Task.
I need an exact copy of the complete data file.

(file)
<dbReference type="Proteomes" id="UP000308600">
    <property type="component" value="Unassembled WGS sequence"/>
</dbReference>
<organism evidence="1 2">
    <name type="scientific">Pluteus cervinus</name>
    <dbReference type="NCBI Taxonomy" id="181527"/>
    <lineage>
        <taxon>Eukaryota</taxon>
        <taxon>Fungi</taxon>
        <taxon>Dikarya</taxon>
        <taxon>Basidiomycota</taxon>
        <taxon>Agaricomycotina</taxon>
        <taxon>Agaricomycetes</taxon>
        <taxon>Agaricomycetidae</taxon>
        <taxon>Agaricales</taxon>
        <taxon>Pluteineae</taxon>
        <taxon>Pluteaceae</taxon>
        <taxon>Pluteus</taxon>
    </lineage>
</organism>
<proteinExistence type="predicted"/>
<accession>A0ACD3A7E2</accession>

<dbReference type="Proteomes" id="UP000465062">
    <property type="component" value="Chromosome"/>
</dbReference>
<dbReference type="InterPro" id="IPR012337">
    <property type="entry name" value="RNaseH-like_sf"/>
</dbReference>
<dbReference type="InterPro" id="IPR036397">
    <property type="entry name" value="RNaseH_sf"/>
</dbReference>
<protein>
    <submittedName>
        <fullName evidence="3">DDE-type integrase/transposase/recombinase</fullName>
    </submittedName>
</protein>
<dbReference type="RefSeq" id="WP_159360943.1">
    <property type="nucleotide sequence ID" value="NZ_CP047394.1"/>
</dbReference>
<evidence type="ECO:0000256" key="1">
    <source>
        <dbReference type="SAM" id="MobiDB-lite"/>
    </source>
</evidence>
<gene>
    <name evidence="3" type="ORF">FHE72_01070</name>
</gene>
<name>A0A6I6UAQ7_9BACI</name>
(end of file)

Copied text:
<dbReference type="Proteomes" id="UP000308600">
    <property type="component" value="Unassembled WGS sequence"/>
</dbReference>
<organism evidence="1 2">
    <name type="scientific">Pluteus cervinus</name>
    <dbReference type="NCBI Taxonomy" id="181527"/>
    <lineage>
        <taxon>Eukaryota</taxon>
        <taxon>Fungi</taxon>
        <taxon>Dikarya</taxon>
        <taxon>Basidiomycota</taxon>
        <taxon>Agaricomycotina</taxon>
        <taxon>Agaricomycetes</taxon>
        <taxon>Agaricomycetidae</taxon>
        <taxon>Agaricales</taxon>
        <taxon>Pluteineae</taxon>
        <taxon>Pluteaceae</taxon>
        <taxon>Pluteus</taxon>
    </lineage>
</organism>
<proteinExistence type="predicted"/>
<accession>A0ACD3A7E2</accession>

<dbReference type="Proteomes" id="UP000465062">
    <property type="component" value="Chromosome"/>
</dbReference>
<dbReference type="InterPro" id="IPR012337">
    <property type="entry name" value="RNaseH-like_sf"/>
</dbReference>
<dbReference type="InterPro" id="IPR036397">
    <property type="entry name" value="RNaseH_sf"/>
</dbReference>
<protein>
    <submittedName>
        <fullName evidence="3">DDE-type integrase/transposase/recombinase</fullName>
    </submittedName>
</protein>
<dbReference type="RefSeq" id="WP_159360943.1">
    <property type="nucleotide sequence ID" value="NZ_CP047394.1"/>
</dbReference>
<evidence type="ECO:0000256" key="1">
    <source>
        <dbReference type="SAM" id="MobiDB-lite"/>
    </source>
</evidence>
<gene>
    <name evidence="3" type="ORF">FHE72_01070</name>
</gene>
<name>A0A6I6UAQ7_9BACI</name>